In case the reader doesn’t know why the Samaritan woman asks Jesus this question, the Gospel provides an explanation … Jews, the gospel proclaims … have no dealings with Samaritans.
… Jews have no dealings with Samaritans.
In this story, the Samaritan woman assumes that Jesus is just like the white people from William Minner’s story.
The Samaritan woman assumes that Jesus is just like the caste villager from my mother’s story.
To be Jewish, in this story, is to “have no dealings” with Samaritans.
But in the case of Jesus, it turns out the Samaritan woman is operating under an incorrect assumption.
Jesus may be Jewish, but he is more than what he appears.
John’s gospel is not going to miss this golden opportunity to illustrate just how different Jesus is.
“If you knew the gift of God, Jesus says, and who it is that is saying to you, ‘Give me a drink,’ you would have asked him, and he would have given you living water.”
Apparently, Jesus is not only willing to be served by this Samaritan woman – he is also willing to serve her!
Can you imagine the white people at the spring in Oklahoma serving William Minner’s father?
Can you imagine the villagers in the Caste village serving the outcastes?
This is hard to imagine.
But Jesus breaks these boundaries with ease.
He tells the Samaritan woman: I’ve asked you for a drink, but if tables were turned and you had asked me for a drink, I would’ve given you living water.
Jesus would’ve served her living water.
I’ve heard of water…
But what’s living water?
“Everyone who drinks of this water will thirst again, but whoever drinks of the water that I shall give him will never thirst; the water that I shall give him will become in him a spring of water welling up to eternal life.”
The water that Jesus would serve her would not be just any water. The water that Jesus would become in her a spring of water welling up to eternal life.
John’s Gospel uses this story to illustrate two things.
One: Jesus is the messiah who gives eternal life, and…
Two: Jesus is the Messiah for everyone, not just the Jews.
In April of 2014, in an effort to cut costs, the city of Flint Michigan, switched its municipal water supply to the Flint river.
Despite official statements claiming that the water from the Flint River was safe, it was not.
The water contained chemical agents that caused lead pipes to corrode.
For months, people in Flint were drinking and bathing and cooking with water that had high concentrations of lead.
Melissa Mays is a mother who lives in Flint. These are her words:
Our water was switched to the Flint River in April 2014. About July 2014 we started noticing the water smelled terrible. It was turning yellow and blue. We started developing skin rashes, hair loss, fatigue and muscle soreness. It just kept getting worse and worse over time. Tests showed that everyone in my family has long-term heavy metal poisoning, anemia, issues of memory loss and brain fog, and just overall fatigue. It’s gotten to the point where it’s taking over entire life. When we’re not at the doctor we’re in bed. We are worried about bone loss, bone breakage, and dental issues because your teeth start to crumble when you have lead poisoning. So we are extremely concerned how the future is going to be because we were exposed for so long. It’s been 20 months now and our water is not safe.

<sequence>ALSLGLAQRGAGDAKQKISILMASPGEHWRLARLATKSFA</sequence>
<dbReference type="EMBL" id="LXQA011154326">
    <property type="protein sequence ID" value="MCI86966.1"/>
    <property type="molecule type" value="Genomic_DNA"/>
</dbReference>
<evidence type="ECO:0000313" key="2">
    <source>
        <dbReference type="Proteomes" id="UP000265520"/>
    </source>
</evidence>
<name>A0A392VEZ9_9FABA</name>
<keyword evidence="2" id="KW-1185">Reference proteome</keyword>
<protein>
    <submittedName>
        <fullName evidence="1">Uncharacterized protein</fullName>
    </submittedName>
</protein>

The theologian, Paul Tillich has said that God can be understood as “ultimate concern.”
We humans spend our lives in search of the things in that are, without question, the most important things without which we cannot live. Tillich says that when we find these things, we find our ultimate concern – and we have found God.
Is it any wonder, then, that when Jesus Christ used water to show that he was the Messiah for everyone?
Of course he did.
Water is life.
At birth, the human body is almost 80% water.
We are water.
We are living water.
This is why both Jesus and the Samaritan woman were at that well on that day, so many centuries ago.
That is why, the most violent systems of social oppression – like Jim Crow, the caste system, and municipal negligence — cannot stop humans from returning to the water source.
When we return to the water source…
We are returning to life.
This truth vibrates at our deepest core.
Life touches our souls when we hear the falling rain
Life trembles in the air when we hear the grumble of distant thunder.
When Solomon dedicated the temple of Jerusalem to God he said:
“Teach your people the right way to live, and send rain on the land”
And when Jesus, the walking man, came to the well after a long days walk, he recognized a friend in the Samaritan woman and said:
“Give me a drink”
Give me a drink Lord
Give me a drink of water.